Ronnie Marmo channels the stand-up philosopher – people’s world

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Ronnie Marmo as Lenny Bruce.

LOS ANGELES – In what is the most ironic twist I’ve come across in my reviewing mishaps, the one-man bioplay on the iconoclastic comic book whose routines (in) notoriously included a track called “Religion Incorporated” is in the works. fact presented inside a The Church of LA. Ronnie Marmo plays the title role in I’m not a comedian… I’m Lenny Bruce, which is actually staged in the intimate theater located in St. Matthew’s Lutheran Church, where the Loft Ensemble theater company is based in the NoHo Arts District.

Marmo also wrote this guest production of Theater 68 at the Loft Ensemble, directed by actor Joe Mantegna, whose stage and screen credits include David Mamet. Glengarry Glen Ross (for which Mantegna won the Tony Award), CBS ‘ Criminal minds series, and The Godfather III.

The fact that a production on First Amendment icon Lenny Bruce is emerging is tempting to think in terms of an American Zeitgeist. Freedom of speech, an essential part of democracy, is making a lot of headlines these days, from college campuses to school board meetings censoring “critical race theory” to a losing lunatic ex-prez who spoke out against the free press as “fake news” and “enemies of the people” and attempted to suppress the publication of books by John Bolton, Mary Trump and others. (See Lenny on media disinformation.)

Do those who espouse “hate speech”, Q-Anon, anti-masking, anti-vaccination, ad nauseam, have constitutional guarantees to express their screeds and rants, no matter how bad their worldview? can be doubtful? Should Facebook, Twitter, Instagram, etc. be open to all perspectives (and invectives) and held accountable for the delusions and delusions they allow by providing them with platforms to howl and lie? Do we have to transport TikTok before the dock?

As a stand-up comic with a philosophical orientation, Lenny was a social media forerunner in the cause of free speech. During the 1950s and 1960s he was (un) famous for being ‘fatigued’, for using verboten language on stage, which literally got him arrested and forced him to face hardships. grueling court cases that put his soul to the test and presumably prompted him to seek cessation, release and relief from narcotics.

Most importantly, Lenny used his comedic perch to speak out on topical issues, such as integration and religion, in his caustic crusade to broaden the horizons of public discourse in an America emerging from the straitjacket. Hollywood blacklist and McCarthyism. (It should be noted that Mantegna portrayed another First Amendment pioneer, Dalton Trumbo, in Trumbo: Red, White and Blacklisted, a play written in 2003 by the screenwriter’s son, Chris Trumbo, which was staged on Broadway and Los Angeles)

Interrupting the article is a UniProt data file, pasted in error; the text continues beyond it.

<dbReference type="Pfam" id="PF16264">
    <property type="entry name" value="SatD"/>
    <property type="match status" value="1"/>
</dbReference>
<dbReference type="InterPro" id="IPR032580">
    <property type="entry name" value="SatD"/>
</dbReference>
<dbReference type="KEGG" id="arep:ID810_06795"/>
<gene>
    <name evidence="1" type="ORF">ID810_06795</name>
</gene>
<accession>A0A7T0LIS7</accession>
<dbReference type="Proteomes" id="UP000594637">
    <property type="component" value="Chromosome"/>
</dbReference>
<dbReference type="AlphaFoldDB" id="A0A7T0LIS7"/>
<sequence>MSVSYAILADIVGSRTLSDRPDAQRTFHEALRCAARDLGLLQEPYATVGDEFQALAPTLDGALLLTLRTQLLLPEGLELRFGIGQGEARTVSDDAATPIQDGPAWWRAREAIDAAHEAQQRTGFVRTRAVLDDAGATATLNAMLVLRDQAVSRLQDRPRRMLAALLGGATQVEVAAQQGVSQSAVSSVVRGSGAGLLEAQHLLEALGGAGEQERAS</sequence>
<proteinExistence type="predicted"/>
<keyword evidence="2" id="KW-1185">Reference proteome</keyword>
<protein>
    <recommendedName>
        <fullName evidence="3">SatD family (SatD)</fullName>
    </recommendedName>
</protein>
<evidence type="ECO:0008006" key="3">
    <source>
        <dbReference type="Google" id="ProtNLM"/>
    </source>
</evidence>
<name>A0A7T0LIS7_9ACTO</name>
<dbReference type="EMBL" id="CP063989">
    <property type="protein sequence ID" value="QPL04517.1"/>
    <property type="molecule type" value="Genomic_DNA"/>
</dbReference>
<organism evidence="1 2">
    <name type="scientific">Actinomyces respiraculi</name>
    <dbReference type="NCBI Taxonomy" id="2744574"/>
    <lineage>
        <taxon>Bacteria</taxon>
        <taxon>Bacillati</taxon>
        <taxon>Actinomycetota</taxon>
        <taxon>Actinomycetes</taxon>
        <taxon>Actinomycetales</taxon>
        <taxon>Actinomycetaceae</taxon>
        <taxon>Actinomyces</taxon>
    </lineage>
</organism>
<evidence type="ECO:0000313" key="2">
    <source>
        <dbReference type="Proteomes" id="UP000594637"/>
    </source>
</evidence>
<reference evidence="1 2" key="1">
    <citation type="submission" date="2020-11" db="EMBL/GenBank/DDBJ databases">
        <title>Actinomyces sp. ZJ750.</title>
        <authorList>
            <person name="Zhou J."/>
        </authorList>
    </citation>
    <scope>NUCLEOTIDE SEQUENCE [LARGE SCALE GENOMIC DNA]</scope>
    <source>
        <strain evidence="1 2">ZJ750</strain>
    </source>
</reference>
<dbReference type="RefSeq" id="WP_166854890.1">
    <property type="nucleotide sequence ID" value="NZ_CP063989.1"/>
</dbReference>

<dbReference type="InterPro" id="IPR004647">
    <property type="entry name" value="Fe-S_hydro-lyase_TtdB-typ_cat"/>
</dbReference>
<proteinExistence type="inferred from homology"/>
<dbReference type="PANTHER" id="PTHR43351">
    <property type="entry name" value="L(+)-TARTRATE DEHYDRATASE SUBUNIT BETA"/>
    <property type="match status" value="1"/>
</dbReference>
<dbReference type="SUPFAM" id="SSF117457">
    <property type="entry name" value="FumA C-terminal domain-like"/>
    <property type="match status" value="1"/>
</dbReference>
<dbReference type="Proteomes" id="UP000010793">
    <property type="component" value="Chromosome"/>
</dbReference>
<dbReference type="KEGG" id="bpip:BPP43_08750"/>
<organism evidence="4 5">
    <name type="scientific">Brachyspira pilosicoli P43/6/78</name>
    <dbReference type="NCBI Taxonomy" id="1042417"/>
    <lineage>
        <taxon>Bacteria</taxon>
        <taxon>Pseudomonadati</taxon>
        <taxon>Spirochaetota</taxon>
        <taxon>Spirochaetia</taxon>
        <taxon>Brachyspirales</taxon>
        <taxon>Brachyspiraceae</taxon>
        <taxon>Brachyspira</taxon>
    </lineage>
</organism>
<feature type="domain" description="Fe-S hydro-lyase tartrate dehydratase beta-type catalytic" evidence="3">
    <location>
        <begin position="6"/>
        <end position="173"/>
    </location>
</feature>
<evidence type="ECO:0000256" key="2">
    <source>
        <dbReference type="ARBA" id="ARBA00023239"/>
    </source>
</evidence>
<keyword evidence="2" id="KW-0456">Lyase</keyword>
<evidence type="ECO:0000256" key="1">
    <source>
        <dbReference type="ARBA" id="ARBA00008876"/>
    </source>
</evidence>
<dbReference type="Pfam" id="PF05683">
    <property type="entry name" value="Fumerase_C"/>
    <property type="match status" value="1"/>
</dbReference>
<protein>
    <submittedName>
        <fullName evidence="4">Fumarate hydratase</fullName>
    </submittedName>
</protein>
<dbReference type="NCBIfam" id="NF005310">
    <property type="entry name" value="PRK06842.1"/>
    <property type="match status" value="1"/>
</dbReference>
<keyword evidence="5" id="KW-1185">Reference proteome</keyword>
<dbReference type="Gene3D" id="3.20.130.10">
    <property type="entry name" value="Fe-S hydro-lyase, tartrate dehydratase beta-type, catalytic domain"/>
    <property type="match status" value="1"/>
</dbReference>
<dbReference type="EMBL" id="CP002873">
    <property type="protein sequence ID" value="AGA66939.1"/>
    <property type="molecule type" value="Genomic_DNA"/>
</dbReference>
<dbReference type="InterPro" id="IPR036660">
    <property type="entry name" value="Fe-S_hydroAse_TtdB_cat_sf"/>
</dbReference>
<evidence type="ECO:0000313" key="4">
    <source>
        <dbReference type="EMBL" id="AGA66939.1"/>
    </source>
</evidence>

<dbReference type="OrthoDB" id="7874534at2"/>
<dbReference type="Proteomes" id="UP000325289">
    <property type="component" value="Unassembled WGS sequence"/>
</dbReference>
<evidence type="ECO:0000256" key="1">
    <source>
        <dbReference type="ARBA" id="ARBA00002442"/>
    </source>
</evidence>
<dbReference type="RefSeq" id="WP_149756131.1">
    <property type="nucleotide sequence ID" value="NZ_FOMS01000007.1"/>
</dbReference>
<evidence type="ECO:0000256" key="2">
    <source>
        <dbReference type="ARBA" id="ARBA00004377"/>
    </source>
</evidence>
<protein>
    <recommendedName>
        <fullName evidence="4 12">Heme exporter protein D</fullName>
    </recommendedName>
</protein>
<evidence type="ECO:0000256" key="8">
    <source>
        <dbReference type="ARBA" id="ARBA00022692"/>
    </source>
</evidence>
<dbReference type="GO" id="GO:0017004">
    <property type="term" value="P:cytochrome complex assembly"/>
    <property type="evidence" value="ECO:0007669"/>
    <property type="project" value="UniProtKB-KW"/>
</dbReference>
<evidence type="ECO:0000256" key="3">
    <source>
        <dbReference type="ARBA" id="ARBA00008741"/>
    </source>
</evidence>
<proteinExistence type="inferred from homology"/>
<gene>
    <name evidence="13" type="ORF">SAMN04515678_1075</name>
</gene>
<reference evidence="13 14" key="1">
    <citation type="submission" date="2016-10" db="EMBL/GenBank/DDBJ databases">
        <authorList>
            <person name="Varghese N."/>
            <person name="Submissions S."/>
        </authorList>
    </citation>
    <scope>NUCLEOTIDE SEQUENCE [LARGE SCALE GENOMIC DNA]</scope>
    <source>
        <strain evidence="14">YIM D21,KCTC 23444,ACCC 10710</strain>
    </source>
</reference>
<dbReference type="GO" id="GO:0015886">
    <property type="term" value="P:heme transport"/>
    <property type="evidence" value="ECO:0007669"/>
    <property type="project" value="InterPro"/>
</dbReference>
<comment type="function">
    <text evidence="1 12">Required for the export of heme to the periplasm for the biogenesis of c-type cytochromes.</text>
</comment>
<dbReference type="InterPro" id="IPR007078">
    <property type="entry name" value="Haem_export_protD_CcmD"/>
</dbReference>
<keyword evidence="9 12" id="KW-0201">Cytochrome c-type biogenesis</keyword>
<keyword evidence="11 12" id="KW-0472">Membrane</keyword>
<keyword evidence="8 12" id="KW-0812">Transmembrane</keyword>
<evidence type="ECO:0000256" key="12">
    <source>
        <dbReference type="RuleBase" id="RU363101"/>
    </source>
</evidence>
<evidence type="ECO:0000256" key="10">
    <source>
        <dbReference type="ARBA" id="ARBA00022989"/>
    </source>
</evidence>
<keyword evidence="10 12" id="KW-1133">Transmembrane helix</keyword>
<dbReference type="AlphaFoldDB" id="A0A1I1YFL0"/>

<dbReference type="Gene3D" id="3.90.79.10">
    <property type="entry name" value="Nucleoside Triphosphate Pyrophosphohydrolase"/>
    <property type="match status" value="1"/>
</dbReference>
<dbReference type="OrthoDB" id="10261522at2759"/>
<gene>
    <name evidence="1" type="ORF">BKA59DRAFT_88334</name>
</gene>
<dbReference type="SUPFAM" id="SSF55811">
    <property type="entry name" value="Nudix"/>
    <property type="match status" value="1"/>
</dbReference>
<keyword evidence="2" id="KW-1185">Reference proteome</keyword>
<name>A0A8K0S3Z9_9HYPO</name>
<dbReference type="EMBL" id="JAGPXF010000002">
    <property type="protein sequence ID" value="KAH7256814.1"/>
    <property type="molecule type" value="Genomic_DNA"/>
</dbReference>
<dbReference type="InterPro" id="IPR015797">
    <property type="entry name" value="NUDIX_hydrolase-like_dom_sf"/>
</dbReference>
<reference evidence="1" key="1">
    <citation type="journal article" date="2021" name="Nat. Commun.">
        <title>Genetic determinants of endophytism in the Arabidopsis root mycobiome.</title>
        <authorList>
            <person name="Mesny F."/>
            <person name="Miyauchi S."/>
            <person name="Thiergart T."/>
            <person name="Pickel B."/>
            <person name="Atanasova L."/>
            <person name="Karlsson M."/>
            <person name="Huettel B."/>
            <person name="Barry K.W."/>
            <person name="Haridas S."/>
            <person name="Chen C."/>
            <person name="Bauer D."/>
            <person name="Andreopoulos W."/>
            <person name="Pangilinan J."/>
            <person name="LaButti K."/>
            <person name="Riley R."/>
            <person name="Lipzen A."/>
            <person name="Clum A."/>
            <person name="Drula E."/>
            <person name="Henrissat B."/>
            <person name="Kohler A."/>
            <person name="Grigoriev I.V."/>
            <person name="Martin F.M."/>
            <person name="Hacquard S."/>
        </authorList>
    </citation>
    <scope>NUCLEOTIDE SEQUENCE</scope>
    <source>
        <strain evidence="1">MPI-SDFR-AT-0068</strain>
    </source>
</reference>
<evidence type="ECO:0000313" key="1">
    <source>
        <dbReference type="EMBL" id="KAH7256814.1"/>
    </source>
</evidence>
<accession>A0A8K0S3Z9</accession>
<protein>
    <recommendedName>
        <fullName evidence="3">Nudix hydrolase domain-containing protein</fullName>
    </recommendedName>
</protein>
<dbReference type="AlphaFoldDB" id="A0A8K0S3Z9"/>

In the settings of a one-man show and on a spare set, I’m not an actor … admirably succeeds in dramatizing Lenny’s life and career, his rise and fall, the professional and personal sides of Bruce. We follow little Lenny from his childhood in Brooklyn, mostly raised by his solo mom, Sally Marr, who was in the show biz herself. Lenny embarks on his acting career, marries stripper Honey Harlow and they have a daughter named Kitty (who later moved with her mother to Hawaii).

With its expanding “obscenities” and social conscience, Lenny’s bizarre odyssey inevitably leads to confrontations with the authorities. The undercover cops take more notes than studio costumes during his nightclub performances, then arrest Bruce, as at Cafe Au Go Go in Greenwich Village in 1964. These multiple arrests resulted in the aforementioned confrontations. of Bruce in the courtroom, as well as his ban on entering Britain. Lenny’s parallel descent into the chimerical palliative of drug addiction is also effectively dramatized, leading to his tragic death at just 40 (while on appeal after being sentenced to four months in the labor house!) from where Marmo reconstructs Lenny’s stay.

I was a Lenny Bruce admirer in the early 70s, read the autobiography How to speak rudely and influence people, saw Cliff Gorman on Broadway in his Tony Award-winning whirlwind Lenny then the adaptation on the big screen of Bob Fosse in 1974 Lenny with Dustin Hoffman. Marmo — a veteran actor who appeared with Joe Mantegna on a Criminal minds episode – is compelling as Bruce, capturing manners, the comic book’s most important and pattering model, and most importantly, Lenny’s tortured soul, lashing out at hypocrisy American and the restrictions on freedom of expression in the so-called “Land of the Free”. The writer / actor skillfully interweaves lines of actual Lenny pieces, like the artist accused of vulgarity citing offensive words, such as ‘segregation’.